— Hillary Dixler
But while outsiders familiar with prepping have a tendency to think survivalists have a streak of insanity, it's actually not all that different from the practice of homesteading. "They call it something different and do it a different way, but the end goal is the same," says Henry. He specifically references the local food movement where many people have taken to knowing their farmer or growing their own produce because they don't feel like they can rely on the government, big food corporations, or other overseers to adequately check the quality of what they're eating. "A large part of both movements is the concept of control," Bedford says. This is one reason why interest in prepping seems to increase after natural disasters, economic crises, or another traumatic event. It allows people to feel like, at least next time, they'll be prepared.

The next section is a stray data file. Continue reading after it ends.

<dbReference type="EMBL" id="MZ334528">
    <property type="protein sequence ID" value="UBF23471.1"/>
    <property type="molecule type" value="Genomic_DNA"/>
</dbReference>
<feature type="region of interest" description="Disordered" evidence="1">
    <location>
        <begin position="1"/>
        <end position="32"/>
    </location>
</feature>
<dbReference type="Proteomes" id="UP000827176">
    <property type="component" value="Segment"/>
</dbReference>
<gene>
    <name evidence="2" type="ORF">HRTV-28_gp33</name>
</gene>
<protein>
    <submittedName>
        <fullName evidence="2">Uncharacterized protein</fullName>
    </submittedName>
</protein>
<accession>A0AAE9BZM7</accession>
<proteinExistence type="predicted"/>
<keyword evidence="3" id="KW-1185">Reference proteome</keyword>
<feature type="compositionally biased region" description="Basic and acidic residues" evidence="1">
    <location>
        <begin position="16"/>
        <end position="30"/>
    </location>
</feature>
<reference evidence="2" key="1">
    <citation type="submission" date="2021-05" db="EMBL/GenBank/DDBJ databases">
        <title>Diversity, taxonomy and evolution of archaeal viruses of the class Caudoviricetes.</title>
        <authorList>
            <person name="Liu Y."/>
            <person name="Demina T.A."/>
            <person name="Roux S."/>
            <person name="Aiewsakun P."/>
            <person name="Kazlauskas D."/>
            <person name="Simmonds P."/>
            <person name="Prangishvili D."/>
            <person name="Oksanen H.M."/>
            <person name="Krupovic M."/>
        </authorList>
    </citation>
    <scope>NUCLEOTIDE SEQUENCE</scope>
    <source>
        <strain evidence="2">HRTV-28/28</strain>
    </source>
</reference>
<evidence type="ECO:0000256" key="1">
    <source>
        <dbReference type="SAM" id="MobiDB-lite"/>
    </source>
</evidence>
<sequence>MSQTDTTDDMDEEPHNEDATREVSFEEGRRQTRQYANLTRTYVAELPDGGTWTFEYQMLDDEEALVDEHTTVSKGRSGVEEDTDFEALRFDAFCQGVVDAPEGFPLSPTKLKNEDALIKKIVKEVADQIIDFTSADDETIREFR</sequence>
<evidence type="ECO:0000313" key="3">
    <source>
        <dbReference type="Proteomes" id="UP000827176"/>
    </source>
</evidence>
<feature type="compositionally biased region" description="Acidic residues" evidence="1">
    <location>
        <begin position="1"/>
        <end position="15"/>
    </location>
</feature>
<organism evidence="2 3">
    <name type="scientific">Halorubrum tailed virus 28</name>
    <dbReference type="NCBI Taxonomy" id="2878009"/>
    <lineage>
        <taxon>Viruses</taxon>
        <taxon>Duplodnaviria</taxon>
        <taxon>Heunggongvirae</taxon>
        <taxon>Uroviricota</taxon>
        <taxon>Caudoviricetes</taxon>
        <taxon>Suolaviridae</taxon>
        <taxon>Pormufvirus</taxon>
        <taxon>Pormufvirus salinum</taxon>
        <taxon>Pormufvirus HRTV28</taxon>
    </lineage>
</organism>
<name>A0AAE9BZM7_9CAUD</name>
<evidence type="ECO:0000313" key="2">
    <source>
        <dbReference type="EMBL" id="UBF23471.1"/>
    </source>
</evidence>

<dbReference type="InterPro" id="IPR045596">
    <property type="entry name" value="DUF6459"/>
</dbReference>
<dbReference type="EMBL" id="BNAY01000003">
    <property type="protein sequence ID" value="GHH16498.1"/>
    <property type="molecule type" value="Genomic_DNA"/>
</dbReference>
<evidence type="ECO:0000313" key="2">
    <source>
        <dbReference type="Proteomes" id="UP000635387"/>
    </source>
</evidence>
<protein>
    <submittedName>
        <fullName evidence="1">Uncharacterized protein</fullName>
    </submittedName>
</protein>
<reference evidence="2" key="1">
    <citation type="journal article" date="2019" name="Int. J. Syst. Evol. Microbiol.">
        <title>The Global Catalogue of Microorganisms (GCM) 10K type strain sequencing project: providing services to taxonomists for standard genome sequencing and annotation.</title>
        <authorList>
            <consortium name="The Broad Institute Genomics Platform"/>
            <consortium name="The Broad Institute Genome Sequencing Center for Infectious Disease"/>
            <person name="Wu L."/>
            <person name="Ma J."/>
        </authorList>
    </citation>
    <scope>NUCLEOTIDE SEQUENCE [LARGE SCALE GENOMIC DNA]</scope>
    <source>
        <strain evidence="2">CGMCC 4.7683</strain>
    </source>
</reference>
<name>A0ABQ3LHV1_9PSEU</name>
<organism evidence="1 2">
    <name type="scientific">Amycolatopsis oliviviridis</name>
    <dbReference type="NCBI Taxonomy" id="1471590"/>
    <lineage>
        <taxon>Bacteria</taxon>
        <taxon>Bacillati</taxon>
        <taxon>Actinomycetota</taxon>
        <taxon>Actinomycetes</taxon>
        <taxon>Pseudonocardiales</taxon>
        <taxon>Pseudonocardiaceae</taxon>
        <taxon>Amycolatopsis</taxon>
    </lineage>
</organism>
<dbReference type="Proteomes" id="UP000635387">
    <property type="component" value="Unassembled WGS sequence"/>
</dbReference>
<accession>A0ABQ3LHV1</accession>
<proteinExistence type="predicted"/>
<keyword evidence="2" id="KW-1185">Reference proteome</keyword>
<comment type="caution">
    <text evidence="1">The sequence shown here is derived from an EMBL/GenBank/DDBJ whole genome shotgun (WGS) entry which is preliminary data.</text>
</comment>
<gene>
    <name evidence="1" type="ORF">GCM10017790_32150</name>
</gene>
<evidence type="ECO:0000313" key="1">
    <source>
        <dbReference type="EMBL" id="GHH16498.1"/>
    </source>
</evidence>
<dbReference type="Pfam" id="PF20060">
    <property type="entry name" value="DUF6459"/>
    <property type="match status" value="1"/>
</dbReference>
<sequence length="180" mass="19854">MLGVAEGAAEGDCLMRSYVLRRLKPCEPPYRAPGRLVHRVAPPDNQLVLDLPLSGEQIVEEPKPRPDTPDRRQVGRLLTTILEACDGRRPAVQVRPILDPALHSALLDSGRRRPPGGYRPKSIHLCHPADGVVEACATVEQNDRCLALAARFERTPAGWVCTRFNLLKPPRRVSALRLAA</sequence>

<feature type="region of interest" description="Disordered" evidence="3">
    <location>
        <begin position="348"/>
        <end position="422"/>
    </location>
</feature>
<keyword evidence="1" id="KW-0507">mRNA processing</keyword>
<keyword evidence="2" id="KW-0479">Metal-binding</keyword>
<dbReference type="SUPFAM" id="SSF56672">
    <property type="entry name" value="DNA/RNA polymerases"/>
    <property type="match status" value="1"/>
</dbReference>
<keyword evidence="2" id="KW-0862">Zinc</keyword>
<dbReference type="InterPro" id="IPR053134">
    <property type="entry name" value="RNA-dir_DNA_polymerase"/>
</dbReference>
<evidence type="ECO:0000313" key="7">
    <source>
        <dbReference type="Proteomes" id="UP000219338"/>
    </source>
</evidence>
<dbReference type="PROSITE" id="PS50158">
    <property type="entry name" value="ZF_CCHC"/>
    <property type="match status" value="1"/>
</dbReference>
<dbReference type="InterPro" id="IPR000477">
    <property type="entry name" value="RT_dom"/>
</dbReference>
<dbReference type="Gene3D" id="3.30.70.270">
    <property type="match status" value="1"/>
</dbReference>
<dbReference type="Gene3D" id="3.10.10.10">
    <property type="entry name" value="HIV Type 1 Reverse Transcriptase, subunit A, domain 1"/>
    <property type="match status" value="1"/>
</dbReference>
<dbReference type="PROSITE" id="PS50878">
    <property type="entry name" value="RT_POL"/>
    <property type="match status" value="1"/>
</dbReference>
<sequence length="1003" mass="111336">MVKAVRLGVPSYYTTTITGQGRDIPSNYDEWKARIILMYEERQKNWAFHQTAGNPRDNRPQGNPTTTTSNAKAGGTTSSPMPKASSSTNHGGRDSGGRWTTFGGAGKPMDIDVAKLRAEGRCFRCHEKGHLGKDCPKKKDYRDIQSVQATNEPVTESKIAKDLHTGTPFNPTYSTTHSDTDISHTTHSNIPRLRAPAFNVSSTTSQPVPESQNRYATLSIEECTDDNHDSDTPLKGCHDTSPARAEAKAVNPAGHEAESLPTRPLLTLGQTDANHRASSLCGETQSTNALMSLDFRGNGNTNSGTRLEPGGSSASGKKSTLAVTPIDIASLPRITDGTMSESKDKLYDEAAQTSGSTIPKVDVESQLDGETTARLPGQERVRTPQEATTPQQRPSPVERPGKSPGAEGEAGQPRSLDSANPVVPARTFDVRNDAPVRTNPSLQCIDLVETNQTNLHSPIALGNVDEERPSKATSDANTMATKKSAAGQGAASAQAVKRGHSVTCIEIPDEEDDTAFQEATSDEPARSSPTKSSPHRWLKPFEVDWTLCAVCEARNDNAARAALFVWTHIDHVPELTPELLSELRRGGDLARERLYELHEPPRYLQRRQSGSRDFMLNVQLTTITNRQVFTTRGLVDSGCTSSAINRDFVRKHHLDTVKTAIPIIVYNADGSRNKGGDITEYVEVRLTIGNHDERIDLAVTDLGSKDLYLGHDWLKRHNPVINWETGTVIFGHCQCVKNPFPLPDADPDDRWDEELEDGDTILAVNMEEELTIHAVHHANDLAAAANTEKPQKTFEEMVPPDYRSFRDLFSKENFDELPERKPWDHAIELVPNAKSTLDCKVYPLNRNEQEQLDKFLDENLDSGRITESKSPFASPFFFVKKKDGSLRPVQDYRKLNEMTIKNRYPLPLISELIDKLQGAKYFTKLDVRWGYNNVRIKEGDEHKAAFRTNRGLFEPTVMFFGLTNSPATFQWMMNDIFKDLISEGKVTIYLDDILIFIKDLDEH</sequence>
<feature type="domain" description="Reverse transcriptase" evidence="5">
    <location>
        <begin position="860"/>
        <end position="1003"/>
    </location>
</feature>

Rule Two: Don't Store What You Can't Eat
Though tents and bunkers might suffice for backup shelter, storing food and water is a much more involved process. It's not quite as easy as running to the local grocery store the day before a storm and buying up all of the bread and kale left on the shelves. People who are getting into prepping often treat food and water storage as the true first step. While water can be stocked in the form of water bottles or rainwater-capture systems, food is not as easy as following a pre-made grocery list off the Internet.